Wenzhe Ho, MD, MPH
Dr. Ho’s laboratory is using multidisciplinary approaches to understand virus-host interactions and the basic mechanisms that control virus replication and strategies for enhancing the innate immunity against viral infections, particularly human immunodeficiency virus (HIV) and hepatitis C virus (HCV, a major etiology of liver disease). Working closely with drug abusing populations in the regions of Philadelphia and China, the Ho laboratory is also investigating whether drugs of abuse such as heroin and methamphetamine have a cofactor role in promoting HIV and/or HCV diseases. The work in the Ho laboratory is focused on:
Innate Immunity and Viral Infections: The researchers in the Ho laboratory use molecular/cellular, biological, immunological and virological techniques to study the interactions between host cell innate immunity and HIV/HCV infections. The particular attention is paid to virus-host interactions that govern innate immune response and viral replication within a target cell. One question that is interesting to the Ho laboratory is how HIV /HCV escape from host defense mechanisms, resulting in chronic diseases. Studies in the Ho laboratory have demonstrated that IFNs (IFN-alpha, IFN-gamma and IFN-lamda), through triggering intracellular innate antiviral mechanisms, inhibit HIV or HCV replication in human immune and hepatic cells, respectively. These studies are focused on defining the intracellular cellular factors that control HIV or HCV replication in the target cells. Through this work, the Ho laboratory has recently revealed that the newly identified IFN family member, IFN-lamda, and several cellular anti-HIV miRNAs have a key role in protecting monocytes and macrophages from HIV infection. Current projects involved in determining whether host innate immune pathways (such as toll-like receptor, -mediated recognition of viral infections) are critical in control of viral replication and protection of host cells (human immune, hepatocytes and neurons). To study whether the viruses or viral proteins impair the intracellular immune pathway is also a focus of the current research. These studies shall contribute to our basic understanding of host innate immune processes against HIV and/or HCV infections, and provide crucial information for the design and development of innate immunity-based treatment for patients infected with HIV and/or HCV.
Drugs of Abuse and HIV/HCV Infection: Since HIV and/or HCV infection are frequently found in injection drug users (IDUs) and these two pathogens are likely to be responsible for the highest infectious disease morbidity and mortality rates among IDUs, Dr. Ho’s laboratory is also investigating the role of drug abuse in the immunopathogenesis of HIV and/or HCV diseases. Dr. Ho and his research team use in vitro, ex vivo and in vivo models to directly address the question of whether drugs of abuse (Opioids and methamphetamine) have the ability to suppress host immune responses and promote HIV and/or HCV diseases. In collaboration with the investigators from the University of Pennsylvania and Wuhan CDC, studies in the Ho laboratory have shown that drugs of abuse such as opioids and METH impair antiviral functions of host innate immune cells (natural killer cells and CD56 T natural cells) and facilitate HIV or HIV infection/replication. Current research in the Ho laboratory is investigating the specific effects of opioids such as heroin and morphine on type 1 IFN-mediated intracellular immunity that control HIV or HCV infection and replication. In addition, to determine whether drugs of abuse (opioids and METH) and/or HIV impair the innate immunity in human neurons and compromise the efficacy of HIV treatment (HAART) is also a focus of Dr. Ho’s research.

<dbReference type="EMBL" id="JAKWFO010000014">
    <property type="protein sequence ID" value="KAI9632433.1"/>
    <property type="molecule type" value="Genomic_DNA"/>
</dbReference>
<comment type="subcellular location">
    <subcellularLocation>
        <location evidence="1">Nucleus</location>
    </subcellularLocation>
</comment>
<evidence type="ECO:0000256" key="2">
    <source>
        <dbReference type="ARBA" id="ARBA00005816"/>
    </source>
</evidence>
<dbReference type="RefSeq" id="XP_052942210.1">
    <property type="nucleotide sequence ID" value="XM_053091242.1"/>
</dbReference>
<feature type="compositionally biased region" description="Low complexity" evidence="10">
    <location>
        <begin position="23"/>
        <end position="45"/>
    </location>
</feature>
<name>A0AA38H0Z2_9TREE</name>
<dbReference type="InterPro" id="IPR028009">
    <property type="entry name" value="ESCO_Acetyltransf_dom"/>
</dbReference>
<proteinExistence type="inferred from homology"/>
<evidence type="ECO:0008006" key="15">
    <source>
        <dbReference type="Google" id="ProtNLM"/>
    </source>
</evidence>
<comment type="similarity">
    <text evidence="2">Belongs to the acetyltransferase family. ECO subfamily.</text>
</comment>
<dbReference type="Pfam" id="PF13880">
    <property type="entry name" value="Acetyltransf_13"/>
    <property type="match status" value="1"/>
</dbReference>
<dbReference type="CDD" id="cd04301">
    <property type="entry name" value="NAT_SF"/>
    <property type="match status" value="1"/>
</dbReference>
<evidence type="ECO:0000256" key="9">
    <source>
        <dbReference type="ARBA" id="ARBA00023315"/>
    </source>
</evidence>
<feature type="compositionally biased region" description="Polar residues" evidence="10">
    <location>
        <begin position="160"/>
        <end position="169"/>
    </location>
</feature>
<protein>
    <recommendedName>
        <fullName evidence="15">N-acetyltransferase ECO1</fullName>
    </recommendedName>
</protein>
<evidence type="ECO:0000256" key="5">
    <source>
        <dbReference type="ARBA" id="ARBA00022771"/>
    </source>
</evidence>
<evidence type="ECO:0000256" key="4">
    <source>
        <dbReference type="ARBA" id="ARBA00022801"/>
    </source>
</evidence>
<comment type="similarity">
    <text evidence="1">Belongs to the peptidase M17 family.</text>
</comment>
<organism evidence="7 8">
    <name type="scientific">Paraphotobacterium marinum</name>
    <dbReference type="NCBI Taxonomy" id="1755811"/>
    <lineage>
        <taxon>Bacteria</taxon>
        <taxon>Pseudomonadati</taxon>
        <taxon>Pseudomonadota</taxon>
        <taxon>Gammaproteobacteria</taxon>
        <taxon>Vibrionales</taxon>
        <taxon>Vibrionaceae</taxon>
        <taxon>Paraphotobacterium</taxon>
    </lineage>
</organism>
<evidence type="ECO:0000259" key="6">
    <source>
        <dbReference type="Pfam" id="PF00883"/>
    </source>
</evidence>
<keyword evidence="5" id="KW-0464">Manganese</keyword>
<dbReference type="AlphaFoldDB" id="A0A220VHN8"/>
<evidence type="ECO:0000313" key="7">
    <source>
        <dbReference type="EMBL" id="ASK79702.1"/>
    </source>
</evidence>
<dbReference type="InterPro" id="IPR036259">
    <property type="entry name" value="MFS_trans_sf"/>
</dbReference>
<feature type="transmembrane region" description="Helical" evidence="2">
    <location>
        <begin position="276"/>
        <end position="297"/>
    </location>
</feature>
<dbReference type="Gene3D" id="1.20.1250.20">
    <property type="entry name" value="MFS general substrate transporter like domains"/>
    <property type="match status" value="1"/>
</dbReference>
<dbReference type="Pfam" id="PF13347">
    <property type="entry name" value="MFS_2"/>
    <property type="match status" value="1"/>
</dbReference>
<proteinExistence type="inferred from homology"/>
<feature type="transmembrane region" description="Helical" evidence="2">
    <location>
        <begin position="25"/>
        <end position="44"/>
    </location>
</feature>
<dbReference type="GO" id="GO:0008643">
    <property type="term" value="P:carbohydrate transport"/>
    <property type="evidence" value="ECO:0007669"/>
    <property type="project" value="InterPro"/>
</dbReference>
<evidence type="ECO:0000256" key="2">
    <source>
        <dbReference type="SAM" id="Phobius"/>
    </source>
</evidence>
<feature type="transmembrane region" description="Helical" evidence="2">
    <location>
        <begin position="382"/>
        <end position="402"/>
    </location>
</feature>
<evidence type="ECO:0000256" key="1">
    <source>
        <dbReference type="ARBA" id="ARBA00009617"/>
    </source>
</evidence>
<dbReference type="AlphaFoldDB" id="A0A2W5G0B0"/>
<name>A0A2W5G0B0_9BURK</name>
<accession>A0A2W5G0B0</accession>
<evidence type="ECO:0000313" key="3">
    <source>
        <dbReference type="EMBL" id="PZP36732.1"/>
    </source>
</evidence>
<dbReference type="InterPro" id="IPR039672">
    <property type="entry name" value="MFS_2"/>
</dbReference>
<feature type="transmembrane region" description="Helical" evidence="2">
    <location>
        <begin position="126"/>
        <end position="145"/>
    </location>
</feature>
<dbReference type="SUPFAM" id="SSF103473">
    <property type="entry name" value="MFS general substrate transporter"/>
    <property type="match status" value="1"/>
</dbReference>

Innate Immunity and CNS Protection: The role of the CNS innate immunity in the neuroprotection is largely undefined and under explored. It is critically important that CNS has the capacity to recognize and initiate local and effective innate immune responses against pathogens, which is vital for the CNS protection. It is now known that the CNS cells (neurons, microglia and astrocytes) are the targets for several important viruses such as HIV and herpes simplex virus (HSV). Thus, to determine the mechanisms involved in the regulation of innate immunity within the CNS cells, particularly neurons, is of importance. The recent studies by others and Dr Ho’s laboratory have demonstrated that resident CNS cells including human neurons express several toll-like receptors (TLRs), the sensors of pathogen invasion and triggers for innate immunity activation. The researchers in the Ho laboratory showed that the activation of TLRs or treatment with IFN-lamda, a newly identified member of IFN family, could protect human neurons from viral infections such as herpes simplex virus type 1 (HSV-1). Current research in the Ho laboratory is to identify and determine the role of antiviral cellular factors and mechanisms involved in the protection of the CNS cells from infection/injury caused by viruses or virus-mediated products.